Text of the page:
It spread due to hopping in World War I, and killed young, healthy adults in droves. There was no vaccine to slow it down, and there were no antibiotics to treat secondary bacterial infections. And, of course, the world’s population was much smaller than it is today.
However, air travel and mass migrations threaten to increase the toll of the current pandemic. Much of the world is not immune. Corona virus was full of surprises.
Medical historian Dr. Howard Markell of the University of Michigan said he is constantly amazed at the scale of the disruption the pandemic has caused to the planet.
“I was astonished by the scale of the quarantine that the Chinese government conducted at first, and since then I have been stunned to the ninth degree,” Markel said. The slow pace of American vaccinations is the latest source of surprise.
“The big pockets of American society—and worse, their leaders—have given up on this,” Markel said of the opportunity to vaccinate every eligible person now.
Less than 64% of the US population has received at least one dose of the vaccine, with state rates ranging from about 77% in Vermont and Massachusetts to as low as 46% to 49% in Idaho, Wyoming, West Virginia and Mississippi.
Globally, about 43% of the population has received at least one dose, according to Our World in Data, with some African countries just beginning to give their first vaccines.
“We know that all pandemics end,” said Dr. Jeremy Brown, director of emergency care research at the National Institutes of Health, who has written a book on influenza. “They can do terrible things while they need to.”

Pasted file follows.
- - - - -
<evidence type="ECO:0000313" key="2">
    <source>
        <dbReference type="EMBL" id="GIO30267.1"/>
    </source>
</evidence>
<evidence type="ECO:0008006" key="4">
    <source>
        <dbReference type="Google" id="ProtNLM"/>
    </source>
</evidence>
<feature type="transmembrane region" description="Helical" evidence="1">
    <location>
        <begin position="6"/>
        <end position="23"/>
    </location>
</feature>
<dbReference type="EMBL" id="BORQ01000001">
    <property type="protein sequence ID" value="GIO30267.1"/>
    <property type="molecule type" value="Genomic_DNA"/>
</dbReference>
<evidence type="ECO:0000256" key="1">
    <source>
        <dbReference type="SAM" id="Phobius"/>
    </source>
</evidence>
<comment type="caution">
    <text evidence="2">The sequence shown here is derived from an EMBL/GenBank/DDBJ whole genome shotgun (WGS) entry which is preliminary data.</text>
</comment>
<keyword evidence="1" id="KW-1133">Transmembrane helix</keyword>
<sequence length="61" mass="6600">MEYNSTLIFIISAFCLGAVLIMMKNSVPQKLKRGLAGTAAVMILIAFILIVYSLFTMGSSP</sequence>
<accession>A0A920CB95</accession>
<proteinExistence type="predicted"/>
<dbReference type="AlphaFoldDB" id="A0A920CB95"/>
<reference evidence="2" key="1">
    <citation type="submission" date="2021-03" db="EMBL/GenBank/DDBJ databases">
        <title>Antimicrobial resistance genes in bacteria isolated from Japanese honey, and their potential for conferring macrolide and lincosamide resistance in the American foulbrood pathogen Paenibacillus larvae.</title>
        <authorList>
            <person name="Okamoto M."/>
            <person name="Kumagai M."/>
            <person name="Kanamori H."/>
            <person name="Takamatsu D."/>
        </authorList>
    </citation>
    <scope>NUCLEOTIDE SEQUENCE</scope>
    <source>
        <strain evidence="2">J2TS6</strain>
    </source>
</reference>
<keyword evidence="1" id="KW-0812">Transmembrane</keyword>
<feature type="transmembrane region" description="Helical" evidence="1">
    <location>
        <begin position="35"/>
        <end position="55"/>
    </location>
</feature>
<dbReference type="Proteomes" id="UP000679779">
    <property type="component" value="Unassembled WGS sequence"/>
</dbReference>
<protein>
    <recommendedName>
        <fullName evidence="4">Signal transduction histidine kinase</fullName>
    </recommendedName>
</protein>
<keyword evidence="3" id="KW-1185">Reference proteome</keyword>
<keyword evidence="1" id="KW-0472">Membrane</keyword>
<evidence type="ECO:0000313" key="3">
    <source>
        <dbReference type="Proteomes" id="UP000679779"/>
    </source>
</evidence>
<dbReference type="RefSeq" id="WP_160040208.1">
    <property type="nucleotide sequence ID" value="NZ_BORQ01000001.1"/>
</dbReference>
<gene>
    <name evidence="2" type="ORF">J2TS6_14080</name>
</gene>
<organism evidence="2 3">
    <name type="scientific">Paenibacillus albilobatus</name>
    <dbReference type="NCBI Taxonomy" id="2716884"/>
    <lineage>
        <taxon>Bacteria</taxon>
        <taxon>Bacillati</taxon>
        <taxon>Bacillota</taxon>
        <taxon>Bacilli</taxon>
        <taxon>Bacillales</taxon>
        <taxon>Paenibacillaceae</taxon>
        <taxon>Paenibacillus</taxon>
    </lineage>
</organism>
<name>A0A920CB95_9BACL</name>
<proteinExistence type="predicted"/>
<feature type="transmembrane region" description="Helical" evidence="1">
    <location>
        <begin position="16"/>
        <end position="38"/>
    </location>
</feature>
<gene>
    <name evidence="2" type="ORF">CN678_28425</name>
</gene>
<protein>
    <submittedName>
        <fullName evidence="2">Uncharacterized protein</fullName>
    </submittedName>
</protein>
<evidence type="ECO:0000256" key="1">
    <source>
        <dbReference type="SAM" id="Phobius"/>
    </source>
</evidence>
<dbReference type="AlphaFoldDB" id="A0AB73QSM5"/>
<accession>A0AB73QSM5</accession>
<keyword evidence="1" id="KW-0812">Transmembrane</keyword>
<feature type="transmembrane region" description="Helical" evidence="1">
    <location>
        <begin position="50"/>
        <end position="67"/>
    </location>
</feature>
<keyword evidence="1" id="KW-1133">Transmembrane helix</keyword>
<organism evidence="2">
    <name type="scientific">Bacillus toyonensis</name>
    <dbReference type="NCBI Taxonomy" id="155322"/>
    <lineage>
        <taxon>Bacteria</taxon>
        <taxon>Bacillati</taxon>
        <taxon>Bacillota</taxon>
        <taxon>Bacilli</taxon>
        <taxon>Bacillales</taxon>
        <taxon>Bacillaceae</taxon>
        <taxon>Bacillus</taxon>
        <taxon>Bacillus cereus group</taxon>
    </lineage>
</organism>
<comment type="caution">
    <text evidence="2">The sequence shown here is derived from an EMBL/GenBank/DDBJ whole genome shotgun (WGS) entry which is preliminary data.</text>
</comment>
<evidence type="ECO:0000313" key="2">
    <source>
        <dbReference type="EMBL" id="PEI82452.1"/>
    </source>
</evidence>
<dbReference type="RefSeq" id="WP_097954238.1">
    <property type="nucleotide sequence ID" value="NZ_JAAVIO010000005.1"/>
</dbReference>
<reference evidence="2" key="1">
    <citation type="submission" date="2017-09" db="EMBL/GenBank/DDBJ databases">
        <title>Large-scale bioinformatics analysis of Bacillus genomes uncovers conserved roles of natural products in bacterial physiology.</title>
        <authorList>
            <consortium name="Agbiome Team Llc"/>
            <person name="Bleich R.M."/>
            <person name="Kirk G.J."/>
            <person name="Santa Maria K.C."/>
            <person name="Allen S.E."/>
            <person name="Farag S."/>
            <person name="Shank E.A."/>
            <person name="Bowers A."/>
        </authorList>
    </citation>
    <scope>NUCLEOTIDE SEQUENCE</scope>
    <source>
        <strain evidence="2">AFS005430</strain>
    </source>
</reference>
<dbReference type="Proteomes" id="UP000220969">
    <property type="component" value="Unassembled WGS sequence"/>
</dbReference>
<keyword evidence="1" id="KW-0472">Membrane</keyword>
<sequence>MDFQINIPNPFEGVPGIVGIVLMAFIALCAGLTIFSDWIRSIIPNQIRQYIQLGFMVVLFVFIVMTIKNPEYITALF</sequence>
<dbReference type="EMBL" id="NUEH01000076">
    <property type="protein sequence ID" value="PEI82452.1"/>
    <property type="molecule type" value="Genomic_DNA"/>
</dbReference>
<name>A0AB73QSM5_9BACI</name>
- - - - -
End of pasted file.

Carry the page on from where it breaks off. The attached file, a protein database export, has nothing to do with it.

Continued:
Brown said COVID-19 could have been much less deadly in the United States if more people were vaccinated faster, “and we still have a chance to turn the situation around.” For a given. “
Current vaccines are doing very well in preventing severe illness and death from variants of the virus that have emerged so far.
Antea said it will be necessary for scientists to ensure that the ever-mutating virus has not mutated enough to evade vaccines or cause serious illness in unvaccinated children. Such shifts require an adjustment in defense strategies and will mean a longer path to the post-pandemic world.
If the virus changes significantly, a new vaccine using the technology behind the Pfizer and Moderna shots could be produced within 110 days, a Pfizer executive said Wednesday. The company is studying whether annual vaccinations with the current vaccine will be required to keep immunity high.
One plus: the coronavirus mutates at a slower rate than influenza viruses, making it a more stable target for vaccination, said Anne-Marie Kimball, a retired University of Washington professor of epidemiology.
So, will the current pandemic defeat the 1918-19 influenza pandemic as the worst in human history?
“You would like to say no. We have a lot more infection control, we have a lot more capacity to support patients. We have modern medicine,” Kimball said. “But we have a lot of people and a lot of mobility. …the fear is that a new strain will eventually mutate around a particular vaccine target.”
“The problem is that you have to survive after infection to gain immunity,” Kimball said of those unvaccinated individuals who rely on infection rather than vaccination for immune protection. She said it was easier to go to the pharmacy and get an injection.
Associated Press health writer Tom Murphy in Indianapolis contributed to this report.